Mark Zuckerberg Says Facebook Will Address Options for Handling Violating Content

Activists rip Facebook's Zuckerberg over Trump comments - The Jakarta Post

Activists rip Facebook's Zuckerberg over Trump comments - The Jakarta Post

"I know many people are upset that we've left the President's posts up, but our position is that we should enable as much expression as possible unless it will cause imminent risk of specific harms or dangers spelled out in clear policies", Zuckerberg said late last week in a Facebook post clarifying his position.

Yesterday, almost three dozen former employees from Facebook's early days blasted Chief Executive Mark Zuckerberg's decision not to act against incendiary posts by US President Donald Trump as "cowardly" and a "betrayal" of company ideals. His announcement follows a revolt by employees over his decision to do nothing about messages the president posted about violence toward protesters and mail-in voting. "To members of our Black community: I stand with you".

The company will review policies on posts that promote or threaten state use of force or voter suppression techniques, and will also look into options for flagging or labeling posts that are a violation but shouldn't necessarily be removed entirely, the CEO wrote on Facebook. Trump separately claimed, falsely, that California is sending mail-in ballots to all residents.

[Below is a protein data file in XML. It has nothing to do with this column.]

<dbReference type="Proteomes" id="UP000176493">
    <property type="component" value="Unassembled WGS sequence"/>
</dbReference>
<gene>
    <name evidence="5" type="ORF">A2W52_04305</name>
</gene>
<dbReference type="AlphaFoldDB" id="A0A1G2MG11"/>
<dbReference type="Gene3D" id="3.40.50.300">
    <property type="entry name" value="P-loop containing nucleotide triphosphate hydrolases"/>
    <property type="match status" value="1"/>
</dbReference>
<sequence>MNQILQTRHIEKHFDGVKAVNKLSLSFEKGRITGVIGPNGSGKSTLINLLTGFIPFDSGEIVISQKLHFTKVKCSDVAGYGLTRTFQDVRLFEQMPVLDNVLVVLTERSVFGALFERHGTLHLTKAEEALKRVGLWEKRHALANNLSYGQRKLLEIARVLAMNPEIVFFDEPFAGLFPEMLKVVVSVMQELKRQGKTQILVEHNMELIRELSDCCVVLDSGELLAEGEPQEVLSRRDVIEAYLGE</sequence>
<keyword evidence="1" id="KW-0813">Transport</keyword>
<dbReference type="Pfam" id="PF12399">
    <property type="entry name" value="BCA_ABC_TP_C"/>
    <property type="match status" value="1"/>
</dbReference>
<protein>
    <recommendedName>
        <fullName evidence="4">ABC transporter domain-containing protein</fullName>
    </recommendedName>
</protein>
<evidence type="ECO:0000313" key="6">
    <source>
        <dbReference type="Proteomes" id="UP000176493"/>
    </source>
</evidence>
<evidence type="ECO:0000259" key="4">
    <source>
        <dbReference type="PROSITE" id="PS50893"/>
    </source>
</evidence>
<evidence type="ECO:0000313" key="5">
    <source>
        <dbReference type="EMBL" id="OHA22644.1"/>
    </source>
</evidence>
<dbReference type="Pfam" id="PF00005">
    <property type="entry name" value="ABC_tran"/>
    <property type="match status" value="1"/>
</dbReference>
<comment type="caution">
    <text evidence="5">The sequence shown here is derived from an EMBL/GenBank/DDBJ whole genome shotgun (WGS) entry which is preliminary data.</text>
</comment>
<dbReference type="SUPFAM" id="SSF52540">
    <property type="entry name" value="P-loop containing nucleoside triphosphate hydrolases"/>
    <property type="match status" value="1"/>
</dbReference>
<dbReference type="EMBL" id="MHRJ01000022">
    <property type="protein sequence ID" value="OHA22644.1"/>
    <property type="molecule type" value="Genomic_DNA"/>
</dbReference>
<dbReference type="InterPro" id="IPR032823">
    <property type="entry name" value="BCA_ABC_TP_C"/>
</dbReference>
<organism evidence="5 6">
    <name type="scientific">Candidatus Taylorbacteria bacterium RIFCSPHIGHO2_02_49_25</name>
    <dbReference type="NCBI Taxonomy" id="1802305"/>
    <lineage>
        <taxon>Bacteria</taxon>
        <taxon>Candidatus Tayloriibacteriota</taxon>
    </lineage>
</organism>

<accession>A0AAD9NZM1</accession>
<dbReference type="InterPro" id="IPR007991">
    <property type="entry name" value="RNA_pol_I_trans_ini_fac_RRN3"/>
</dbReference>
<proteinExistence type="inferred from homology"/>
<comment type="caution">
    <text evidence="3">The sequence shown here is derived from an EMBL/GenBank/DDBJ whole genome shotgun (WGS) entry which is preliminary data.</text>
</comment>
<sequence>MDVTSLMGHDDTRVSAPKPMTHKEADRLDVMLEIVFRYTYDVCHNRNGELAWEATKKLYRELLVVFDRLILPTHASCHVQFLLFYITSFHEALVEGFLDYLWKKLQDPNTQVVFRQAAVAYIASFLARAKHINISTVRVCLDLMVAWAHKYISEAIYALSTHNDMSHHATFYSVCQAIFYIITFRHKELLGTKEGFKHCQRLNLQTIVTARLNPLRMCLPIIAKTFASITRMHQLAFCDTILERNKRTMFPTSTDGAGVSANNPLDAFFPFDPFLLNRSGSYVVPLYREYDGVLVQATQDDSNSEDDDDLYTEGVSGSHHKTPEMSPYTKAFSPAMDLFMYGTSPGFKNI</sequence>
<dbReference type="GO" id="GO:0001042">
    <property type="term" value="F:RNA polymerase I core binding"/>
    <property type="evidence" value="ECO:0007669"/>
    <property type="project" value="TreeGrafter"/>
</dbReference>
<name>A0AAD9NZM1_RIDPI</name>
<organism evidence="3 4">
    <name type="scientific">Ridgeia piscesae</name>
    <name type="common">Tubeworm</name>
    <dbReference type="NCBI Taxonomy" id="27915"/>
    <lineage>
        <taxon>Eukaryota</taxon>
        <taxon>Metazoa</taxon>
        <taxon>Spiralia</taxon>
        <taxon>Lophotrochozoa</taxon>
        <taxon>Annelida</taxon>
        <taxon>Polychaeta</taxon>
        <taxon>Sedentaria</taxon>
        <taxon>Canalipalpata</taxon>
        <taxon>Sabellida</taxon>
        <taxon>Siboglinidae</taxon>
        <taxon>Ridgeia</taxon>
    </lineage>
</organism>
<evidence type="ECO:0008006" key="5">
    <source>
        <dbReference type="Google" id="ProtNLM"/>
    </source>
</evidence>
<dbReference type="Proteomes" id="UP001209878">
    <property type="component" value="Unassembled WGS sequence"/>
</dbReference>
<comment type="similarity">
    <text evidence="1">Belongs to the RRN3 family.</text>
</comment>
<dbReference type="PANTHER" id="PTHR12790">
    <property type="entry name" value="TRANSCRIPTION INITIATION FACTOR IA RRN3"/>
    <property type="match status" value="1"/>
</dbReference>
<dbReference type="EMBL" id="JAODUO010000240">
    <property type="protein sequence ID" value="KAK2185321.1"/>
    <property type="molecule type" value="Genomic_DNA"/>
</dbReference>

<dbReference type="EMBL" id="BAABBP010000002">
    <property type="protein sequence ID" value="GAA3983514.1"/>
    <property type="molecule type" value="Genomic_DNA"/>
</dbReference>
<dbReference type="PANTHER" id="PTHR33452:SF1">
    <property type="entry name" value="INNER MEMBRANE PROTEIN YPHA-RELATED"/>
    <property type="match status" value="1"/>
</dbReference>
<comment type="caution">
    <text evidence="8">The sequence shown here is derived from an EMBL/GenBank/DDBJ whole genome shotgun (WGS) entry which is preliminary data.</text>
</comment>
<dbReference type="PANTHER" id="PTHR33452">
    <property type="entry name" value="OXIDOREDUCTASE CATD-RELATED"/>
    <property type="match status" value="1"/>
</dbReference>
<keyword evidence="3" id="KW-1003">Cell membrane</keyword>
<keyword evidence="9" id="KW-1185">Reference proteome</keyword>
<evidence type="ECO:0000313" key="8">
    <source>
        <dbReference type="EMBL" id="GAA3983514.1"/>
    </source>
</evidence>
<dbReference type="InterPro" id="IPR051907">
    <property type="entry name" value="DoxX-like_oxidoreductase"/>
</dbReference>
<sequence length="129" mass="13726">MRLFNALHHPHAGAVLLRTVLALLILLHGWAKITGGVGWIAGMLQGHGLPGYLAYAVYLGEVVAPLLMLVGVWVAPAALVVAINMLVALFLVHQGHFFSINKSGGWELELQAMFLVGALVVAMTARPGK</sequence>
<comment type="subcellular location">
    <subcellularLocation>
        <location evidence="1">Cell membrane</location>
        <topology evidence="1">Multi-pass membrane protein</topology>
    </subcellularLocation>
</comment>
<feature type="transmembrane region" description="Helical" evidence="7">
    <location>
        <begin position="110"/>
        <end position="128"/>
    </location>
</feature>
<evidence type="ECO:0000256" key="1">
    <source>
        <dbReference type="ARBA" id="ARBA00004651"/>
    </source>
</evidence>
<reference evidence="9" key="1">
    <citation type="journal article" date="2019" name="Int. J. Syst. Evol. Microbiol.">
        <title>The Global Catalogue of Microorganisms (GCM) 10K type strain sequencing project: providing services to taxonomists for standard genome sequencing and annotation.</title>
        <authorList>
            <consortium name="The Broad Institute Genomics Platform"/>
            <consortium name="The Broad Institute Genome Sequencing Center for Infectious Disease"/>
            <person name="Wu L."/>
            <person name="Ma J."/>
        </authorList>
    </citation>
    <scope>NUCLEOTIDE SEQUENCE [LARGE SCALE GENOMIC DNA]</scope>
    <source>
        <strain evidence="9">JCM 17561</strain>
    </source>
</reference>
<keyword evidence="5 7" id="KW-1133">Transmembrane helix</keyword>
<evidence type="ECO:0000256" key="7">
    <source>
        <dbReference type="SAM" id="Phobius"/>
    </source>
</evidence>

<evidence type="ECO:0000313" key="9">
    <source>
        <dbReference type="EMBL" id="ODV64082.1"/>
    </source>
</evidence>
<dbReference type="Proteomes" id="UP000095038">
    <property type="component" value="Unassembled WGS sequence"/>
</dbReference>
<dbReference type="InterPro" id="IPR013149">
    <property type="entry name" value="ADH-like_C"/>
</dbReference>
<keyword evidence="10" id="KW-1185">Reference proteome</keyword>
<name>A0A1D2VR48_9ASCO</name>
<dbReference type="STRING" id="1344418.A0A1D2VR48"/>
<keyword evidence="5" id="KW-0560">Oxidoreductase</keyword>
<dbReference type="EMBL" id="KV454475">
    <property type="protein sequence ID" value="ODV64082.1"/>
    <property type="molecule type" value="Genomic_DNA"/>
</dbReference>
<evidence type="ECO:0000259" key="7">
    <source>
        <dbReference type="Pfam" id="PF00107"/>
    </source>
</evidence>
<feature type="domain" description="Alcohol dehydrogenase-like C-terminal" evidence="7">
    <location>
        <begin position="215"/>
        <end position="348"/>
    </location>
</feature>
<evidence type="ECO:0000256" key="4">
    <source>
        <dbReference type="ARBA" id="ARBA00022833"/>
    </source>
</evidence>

Well, in an unprecedented move, Twitter on May 26th labelled tweets from US President Donald Trump as misleading.

"We are disappointed and stunned by Mark's incomprehensible explanations for allowing the Trump posts to remain up", said a statement from three leaders: Vanita Gupta of the Leadership Conference on Civil and Human Rights, Sherrilyn Ifill of the NAACP Legal Defense and Educational Fund, and Rashad Robinson of Color of Change.

That decision has been widely criticized, including inside Facebook. That decision led to the resignation of a former Facebook software engineer.

Zuckerberg's post comes after a week when dozens of Facebook employees staged a virtual walkout in protest against the company's decision, and have publicly posted about their disagreement on social media.

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Specifically, Twitter placed a warning label on a tweet posted by the president regarding protests that erupted after the death of George Floyd.

Zuckerberg acknowledged these concerns in his memo on Friday.

Additionally, Facebook will work to improve the transparency around how it generates these decisions and whether it can "change anything structurally to make sure the right groups and voices are at the table" when it will make a definitive choice around a controversial speech and moderation issue. Trump's threat to shut down platforms like Twitter and Facebook is his strongest yet within a broader conservative backlash against Big Tech. Just under 4% of Facebook's US -based staff is black and 5% is Hispanic, according to the company's most recent diversity report. Among senior leadership, only 3% are black and 3.5% are Hispanic.

On Friday, Luckie tweeted: "I honestly felt insulted reading Mark's post".

"So, we've seen politicians incite violence in Myanmar and in the Philippines. But there's little to be found there which is hugely disappointing".

Editor's note: Facebook is among NPR's financial supporters.

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